Nociceptive Pain

Being the most common type of pain, it is caused by nociceptors that are pain receptors for tissue injury. Your entire body, including your skin and organs, is lined with nociceptors that are pain receptors for tissue injuries. When they’re stimulated because of a cut, burn, or any other type of injury, they send electrical signals to your brain and this causes you to feel the pain. This is the type of pain that you usually feel when you incur an injury and it can be classified as either acute or chronic.

Somatic Pain

The stimulation of the pain receptors in your tissues leads to somatic pain. You can easily know the area from where the pain is originating,and it feels like a gnawing sensation or constant aching. Your skin, muscles, joints, bones, and connective tissues are the areas where you’ll feel this pain. From bone fractures to a tear in your tendon, from skin cuts to strained muscles, from connective tissue disorders like osteoporosis to joint pain in arthritis, all such types of pains are categorized as somatic pain.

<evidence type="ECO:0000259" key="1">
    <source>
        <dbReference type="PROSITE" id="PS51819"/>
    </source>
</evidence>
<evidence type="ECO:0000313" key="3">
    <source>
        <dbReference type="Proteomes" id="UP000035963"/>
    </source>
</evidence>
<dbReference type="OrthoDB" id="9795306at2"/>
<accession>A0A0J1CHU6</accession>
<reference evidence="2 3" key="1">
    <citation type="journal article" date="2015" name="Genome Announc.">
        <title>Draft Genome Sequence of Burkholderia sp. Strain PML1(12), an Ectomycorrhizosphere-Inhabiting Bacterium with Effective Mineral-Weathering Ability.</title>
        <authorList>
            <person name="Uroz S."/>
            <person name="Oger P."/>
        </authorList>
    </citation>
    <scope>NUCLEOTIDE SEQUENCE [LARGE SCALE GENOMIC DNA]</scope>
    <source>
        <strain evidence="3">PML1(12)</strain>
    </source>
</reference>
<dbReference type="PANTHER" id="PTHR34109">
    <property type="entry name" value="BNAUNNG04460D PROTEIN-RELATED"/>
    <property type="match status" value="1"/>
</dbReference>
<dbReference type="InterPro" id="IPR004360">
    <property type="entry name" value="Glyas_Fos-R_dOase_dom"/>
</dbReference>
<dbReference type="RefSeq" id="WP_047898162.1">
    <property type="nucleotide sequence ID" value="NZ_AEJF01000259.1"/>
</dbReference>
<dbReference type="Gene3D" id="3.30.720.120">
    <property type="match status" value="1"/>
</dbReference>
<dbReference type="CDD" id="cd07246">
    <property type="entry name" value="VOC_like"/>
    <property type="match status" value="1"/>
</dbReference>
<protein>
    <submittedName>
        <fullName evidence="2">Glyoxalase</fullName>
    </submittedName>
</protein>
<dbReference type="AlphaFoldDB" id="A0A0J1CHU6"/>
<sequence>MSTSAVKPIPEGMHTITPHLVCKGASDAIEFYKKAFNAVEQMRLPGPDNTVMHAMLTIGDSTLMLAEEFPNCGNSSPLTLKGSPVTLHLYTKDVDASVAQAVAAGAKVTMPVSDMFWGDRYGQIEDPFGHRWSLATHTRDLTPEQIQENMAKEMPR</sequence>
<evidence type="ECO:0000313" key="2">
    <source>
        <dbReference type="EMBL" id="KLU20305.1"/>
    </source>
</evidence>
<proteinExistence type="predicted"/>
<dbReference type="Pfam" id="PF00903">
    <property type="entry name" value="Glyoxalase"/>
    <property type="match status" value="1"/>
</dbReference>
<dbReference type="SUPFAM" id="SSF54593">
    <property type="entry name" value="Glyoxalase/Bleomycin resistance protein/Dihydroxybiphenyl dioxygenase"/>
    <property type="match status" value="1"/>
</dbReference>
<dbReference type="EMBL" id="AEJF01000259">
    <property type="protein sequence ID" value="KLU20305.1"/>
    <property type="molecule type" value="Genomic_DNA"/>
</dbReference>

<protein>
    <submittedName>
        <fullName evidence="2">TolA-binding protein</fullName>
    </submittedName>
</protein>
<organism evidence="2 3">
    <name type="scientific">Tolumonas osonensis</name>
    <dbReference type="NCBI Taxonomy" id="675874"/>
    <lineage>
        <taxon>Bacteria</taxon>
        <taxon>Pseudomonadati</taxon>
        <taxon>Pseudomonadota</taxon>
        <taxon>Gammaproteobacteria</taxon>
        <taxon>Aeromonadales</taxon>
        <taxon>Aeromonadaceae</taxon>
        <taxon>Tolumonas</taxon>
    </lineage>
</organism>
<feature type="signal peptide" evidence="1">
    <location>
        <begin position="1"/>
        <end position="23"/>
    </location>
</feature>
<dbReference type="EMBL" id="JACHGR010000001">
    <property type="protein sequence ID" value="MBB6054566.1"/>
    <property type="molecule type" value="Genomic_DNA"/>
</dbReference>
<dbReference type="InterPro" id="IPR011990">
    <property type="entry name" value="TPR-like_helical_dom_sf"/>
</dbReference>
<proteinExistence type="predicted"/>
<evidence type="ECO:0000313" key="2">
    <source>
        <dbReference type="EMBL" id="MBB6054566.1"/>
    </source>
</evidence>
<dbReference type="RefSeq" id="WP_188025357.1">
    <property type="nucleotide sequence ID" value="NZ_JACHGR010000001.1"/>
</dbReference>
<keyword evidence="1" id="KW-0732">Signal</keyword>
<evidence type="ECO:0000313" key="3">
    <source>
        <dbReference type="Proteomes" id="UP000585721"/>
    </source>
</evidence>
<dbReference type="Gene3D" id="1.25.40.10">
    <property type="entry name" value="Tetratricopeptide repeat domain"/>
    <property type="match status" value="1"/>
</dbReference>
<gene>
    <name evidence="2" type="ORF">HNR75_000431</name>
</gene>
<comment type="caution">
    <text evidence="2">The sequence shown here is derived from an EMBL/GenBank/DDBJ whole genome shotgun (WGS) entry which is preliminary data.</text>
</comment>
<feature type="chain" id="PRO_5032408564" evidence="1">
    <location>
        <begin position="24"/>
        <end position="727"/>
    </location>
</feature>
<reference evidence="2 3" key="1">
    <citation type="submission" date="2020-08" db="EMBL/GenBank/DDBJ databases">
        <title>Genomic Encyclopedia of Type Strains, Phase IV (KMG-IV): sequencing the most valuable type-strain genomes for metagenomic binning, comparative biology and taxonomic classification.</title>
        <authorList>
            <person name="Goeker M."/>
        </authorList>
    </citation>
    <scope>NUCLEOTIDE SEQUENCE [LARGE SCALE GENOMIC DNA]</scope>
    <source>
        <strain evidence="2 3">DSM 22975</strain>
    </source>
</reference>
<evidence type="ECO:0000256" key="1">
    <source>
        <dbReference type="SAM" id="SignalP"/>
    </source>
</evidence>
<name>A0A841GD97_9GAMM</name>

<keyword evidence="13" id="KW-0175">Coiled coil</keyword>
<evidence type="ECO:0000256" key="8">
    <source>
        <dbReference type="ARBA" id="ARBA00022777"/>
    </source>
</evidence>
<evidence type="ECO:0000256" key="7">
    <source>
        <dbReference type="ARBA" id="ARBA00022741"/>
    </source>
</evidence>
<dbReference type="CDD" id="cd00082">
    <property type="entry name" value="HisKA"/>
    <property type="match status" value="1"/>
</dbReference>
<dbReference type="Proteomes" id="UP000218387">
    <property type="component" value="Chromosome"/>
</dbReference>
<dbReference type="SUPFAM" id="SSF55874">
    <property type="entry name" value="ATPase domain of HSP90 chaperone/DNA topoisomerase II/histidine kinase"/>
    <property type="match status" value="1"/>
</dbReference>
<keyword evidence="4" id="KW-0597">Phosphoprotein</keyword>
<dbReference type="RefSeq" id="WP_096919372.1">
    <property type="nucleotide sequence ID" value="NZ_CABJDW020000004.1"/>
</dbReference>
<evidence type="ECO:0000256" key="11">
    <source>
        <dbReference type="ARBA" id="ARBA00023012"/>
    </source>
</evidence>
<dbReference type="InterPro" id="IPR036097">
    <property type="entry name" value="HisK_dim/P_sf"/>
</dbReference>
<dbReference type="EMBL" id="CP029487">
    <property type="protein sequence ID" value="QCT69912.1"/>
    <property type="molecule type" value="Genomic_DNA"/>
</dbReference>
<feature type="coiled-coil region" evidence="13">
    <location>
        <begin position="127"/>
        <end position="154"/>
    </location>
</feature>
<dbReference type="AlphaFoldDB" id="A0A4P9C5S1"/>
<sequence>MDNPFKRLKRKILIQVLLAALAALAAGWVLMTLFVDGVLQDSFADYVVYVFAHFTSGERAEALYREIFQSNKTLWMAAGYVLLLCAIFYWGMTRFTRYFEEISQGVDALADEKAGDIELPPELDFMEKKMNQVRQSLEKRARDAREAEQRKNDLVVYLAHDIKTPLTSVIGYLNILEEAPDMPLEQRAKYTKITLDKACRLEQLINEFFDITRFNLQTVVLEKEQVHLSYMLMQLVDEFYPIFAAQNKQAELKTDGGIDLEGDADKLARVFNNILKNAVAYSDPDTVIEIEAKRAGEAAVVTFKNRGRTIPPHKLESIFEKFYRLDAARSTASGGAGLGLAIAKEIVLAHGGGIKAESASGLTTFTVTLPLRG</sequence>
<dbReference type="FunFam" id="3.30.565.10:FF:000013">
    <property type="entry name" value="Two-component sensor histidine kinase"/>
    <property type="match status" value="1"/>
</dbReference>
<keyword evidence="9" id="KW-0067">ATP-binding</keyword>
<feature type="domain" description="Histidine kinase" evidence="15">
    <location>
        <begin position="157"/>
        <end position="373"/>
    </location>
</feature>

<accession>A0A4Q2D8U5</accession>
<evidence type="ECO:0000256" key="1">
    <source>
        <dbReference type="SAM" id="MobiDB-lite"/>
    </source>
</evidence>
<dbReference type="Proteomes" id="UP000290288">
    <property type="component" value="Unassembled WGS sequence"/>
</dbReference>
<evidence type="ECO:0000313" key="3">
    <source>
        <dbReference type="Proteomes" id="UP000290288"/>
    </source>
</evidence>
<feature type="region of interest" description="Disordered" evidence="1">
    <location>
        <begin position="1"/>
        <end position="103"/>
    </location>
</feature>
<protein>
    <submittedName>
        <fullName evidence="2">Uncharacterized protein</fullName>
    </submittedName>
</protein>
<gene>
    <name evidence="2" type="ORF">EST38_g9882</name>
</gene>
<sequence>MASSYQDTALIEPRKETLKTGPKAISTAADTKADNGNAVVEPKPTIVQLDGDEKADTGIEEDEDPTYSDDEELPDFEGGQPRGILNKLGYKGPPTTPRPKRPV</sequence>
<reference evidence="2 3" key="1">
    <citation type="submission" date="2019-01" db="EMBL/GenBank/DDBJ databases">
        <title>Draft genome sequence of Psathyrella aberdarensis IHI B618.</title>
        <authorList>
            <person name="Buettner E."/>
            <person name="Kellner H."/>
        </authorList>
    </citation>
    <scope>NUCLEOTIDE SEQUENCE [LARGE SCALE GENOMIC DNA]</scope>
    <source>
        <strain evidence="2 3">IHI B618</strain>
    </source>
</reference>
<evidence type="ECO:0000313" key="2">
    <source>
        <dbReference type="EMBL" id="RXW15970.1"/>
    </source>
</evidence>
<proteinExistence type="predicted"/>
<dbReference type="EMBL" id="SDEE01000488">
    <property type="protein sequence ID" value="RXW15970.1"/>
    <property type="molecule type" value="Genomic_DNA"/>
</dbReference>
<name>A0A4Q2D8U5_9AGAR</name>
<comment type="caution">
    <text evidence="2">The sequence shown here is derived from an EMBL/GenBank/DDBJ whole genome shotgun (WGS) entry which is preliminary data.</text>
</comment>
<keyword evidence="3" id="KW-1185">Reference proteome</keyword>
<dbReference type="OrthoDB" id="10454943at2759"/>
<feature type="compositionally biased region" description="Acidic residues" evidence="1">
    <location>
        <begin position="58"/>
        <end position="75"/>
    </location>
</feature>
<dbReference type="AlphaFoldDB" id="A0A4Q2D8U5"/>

Visceral Pain

Visceral pain is aroused when an injury or damage is caused to the internal organs of the body. You can feel it in the trunk area but cannot indicate the exact location of the pain. It can stem from the chest, abdomen, and pelvis. Apart from the aching and pressure, you may also feel nausea or vomiting as your body undergoes major changes in blood pressure, heart rate, and body temperature. Some major causes of visceral pain include appendicitis, gallstones, and irritable bowel syndrome.

Psychogenic Pain